Wel koude he rede a lessoun or a storie,
But alderbest he song an offertorie; [710]
For wel he wiste, whan that song was songe, knew
He moste preche and wel affile his tonge
To wynne silver, as he ful wel koude;
Therefore he song the murierly and loude.
Now have I toold you soothly, in a clause, [715] truly
Th’ estaat, th’ array, the nombre, and eek the cause social class — clothing — also
Why that assembled was this compaignye
In southwerk at this gentil hostelrye
That highte the tabard, faste by the belle.
But now is tyme to yow for to telle [720]
How that we baren us that ilke nyght,
Whan we were in that hostelrie alyght;
And after wol I telle of our viage
And al the remenaunt of oure pilgrimage.
But first I pray yow, of youre curteisye, [725]
That ye n’ arette it nat my vileynye,
Thogh that I pleynly speke in this mateere,
To telle yow hir wordes and hir cheere,
Ne thogh I speke hir wordes proprely.
For this ye knowen al so wel as I, [730]
Whoso shal telle a tale after a man,
He moot reherce as ny as evere he kan repeat
Everich a word, if it be in his charge, every
Al speke he never so rudeliche and large, roughly — loudly
Or ellis he moot telle his tale untrewe, [735]
Or feyne thyng, or fynde wordes newe.
He may nat spare, althogh he were his brother;
He moot as wel seye o word as another.
Crist spak hymself ful brode in hooly writ,
And wel ye woot no vileynye is it. [740] know
Eek plato seith, whoso that kan hym rede, also — whoever can read him
The wordes moote be cosyn to the dede.
Also I prey yow to foryeve it me, forgive
Al have I nat set folk in hir degree
Heere in this tale, as that they sholde stonde. [745]
My wit is short, ye may wel understonde.
Greet chiere made oure hoost us everichon,
And to the soper sette he us anon. right away
He served us with vitaille at the beste;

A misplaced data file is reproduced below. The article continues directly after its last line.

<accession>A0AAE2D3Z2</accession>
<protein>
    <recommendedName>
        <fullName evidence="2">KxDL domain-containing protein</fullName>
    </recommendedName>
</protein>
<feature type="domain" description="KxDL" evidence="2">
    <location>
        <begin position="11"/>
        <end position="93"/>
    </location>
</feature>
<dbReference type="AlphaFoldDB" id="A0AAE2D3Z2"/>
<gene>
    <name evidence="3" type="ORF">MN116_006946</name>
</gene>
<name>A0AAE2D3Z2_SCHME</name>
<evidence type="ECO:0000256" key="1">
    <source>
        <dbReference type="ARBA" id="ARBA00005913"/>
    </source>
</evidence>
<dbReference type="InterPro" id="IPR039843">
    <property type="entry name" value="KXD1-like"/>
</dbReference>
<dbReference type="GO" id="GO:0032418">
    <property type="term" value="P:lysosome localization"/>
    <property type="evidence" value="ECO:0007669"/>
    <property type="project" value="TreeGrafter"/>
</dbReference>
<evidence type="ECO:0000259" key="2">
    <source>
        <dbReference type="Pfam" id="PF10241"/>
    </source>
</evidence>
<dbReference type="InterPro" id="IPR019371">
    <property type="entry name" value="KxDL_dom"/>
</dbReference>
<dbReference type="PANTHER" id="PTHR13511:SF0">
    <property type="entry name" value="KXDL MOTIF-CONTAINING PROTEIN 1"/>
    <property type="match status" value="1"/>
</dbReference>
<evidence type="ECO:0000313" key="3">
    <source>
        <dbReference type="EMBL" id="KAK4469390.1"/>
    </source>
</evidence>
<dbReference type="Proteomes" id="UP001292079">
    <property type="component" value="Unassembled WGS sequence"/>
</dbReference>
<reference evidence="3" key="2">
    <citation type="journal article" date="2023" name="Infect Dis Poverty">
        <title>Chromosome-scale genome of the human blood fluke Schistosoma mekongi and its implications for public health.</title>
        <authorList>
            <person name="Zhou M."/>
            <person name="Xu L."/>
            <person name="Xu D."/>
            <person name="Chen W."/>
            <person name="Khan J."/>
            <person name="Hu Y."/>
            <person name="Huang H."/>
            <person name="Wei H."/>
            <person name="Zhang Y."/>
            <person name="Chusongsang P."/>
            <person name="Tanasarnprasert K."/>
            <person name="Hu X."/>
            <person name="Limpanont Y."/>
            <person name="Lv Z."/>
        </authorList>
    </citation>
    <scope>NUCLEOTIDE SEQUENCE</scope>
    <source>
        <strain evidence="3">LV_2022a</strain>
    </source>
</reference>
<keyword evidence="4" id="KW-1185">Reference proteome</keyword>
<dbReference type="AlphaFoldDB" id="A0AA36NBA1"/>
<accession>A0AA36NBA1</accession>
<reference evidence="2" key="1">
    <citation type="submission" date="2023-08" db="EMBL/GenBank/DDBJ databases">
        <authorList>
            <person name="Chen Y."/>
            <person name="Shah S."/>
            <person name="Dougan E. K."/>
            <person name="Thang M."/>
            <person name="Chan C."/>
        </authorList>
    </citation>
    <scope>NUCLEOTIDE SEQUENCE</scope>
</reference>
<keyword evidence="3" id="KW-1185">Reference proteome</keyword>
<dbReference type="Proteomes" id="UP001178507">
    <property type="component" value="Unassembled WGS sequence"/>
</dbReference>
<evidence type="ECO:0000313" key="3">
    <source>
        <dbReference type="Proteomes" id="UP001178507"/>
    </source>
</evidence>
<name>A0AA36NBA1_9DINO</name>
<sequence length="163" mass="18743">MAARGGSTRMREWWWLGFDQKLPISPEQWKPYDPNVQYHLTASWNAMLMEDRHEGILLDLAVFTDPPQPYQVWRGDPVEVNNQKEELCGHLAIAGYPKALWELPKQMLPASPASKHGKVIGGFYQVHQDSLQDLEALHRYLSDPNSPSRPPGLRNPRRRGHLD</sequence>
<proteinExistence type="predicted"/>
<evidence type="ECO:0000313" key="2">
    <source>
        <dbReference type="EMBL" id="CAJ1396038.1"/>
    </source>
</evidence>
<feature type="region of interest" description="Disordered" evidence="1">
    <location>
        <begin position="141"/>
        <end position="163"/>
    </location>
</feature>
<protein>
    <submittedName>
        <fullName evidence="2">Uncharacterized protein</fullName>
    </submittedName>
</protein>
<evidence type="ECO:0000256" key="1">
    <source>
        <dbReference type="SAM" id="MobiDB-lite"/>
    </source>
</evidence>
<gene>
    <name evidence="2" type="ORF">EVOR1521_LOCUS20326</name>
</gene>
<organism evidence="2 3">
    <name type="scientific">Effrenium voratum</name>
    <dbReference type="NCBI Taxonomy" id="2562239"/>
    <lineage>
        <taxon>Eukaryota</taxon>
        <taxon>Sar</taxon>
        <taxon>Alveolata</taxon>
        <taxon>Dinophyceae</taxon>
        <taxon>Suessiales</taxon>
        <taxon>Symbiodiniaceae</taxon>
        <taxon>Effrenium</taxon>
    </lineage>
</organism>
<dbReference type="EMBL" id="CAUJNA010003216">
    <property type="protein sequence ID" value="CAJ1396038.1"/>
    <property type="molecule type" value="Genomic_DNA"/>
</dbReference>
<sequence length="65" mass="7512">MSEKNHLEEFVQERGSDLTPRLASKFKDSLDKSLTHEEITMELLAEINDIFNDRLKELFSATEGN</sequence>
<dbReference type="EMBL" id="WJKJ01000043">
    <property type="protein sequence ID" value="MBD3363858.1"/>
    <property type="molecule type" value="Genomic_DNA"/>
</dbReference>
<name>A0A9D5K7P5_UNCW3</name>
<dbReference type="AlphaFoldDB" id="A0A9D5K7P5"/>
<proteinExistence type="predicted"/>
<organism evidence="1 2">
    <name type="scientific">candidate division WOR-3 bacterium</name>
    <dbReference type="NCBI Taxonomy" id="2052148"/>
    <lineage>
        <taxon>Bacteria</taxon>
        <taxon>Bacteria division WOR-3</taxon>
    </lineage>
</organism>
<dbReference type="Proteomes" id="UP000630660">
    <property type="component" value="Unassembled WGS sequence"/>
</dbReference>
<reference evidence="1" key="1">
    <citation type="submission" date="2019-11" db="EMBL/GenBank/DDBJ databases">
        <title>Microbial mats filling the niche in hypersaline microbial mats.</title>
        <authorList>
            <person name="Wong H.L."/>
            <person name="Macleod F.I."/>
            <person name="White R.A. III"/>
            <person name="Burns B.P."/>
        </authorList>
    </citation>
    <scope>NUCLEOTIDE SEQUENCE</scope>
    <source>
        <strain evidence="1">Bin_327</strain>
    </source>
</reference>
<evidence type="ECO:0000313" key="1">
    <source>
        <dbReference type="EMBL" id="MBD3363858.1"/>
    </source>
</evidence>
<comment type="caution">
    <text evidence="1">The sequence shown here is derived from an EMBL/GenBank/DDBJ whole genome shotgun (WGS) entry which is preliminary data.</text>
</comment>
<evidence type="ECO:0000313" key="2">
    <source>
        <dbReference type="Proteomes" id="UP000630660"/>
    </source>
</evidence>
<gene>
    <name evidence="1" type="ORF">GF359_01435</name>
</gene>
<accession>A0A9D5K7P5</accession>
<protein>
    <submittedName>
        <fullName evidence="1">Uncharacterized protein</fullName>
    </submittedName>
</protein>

Strong was the wyn, and wel to drynke us leste. [750]
A semely man oure hooste was withalle through and through
For to han been a marchal in an halle. steward
A large man he was with eyen stepe — prominent
A fairer burgeys is ther noon in Chepe — townshman — Cheapside, London
Boold of his speche, and wys, and wel ytaught, [755]
And of manhod hym lakkede right naught. nothing at all
Eek therto he was right a myrie man, also — besides
And after soper pleyen he bigan, supper
And spak of myrthe amonges othere thynges,
Whan that we hadde maad oure rekenynges, [760] paid our bills
And seyde thus: “now, lordynges, trewely, gentlemen
Ye been to me right welcome, hertely;
For by my trouthe, if that I shal nat lye,
I saugh nat this yeer so myrie a compaignye
Atones in this herberwe as is now. [765] at once — lodging
Fayn wolde I doon yow myrthe, wiste I how. gladly — entertain you — if I knew how
And of a myrthe I am right now bythoght, I just thought
To doon yow ese, and it shal coste noght. entertain you
Ye goon to Caunterbury — God yow speede,
The blisful martir quite yow youre meede! [770] pay — reward
And wel I woot, as ye goon by the weye, know — go
Ye shapen yow to talen and to pleye; plan — tell stories
For trewely, confort ne myrthe is noon happiness
To ride by the weye doumb as a stoon; dumb as a stone
And therfore wol I maken yow disport, [775] entertain you
As I seyde erst, and doon yow som confort. before
And if yow liketh alle by oon assent
For to stonden at my juggement,
And for to werken as I shal yow seye,
To-morwe, whan ye riden by the weye, [780]
Now, by my fader soule that is deed, father’s — dead
But ye be myrie, I wol yeve yow myn heed! unless — give
Hoold up youre hondes, withouten moore speche.”
Oure conseil was nat longe for to seche. deliberation
Us thoughte it was noght worth to make it wys, [785] it seemed to us
And graunted hym withouten moore avys, consideration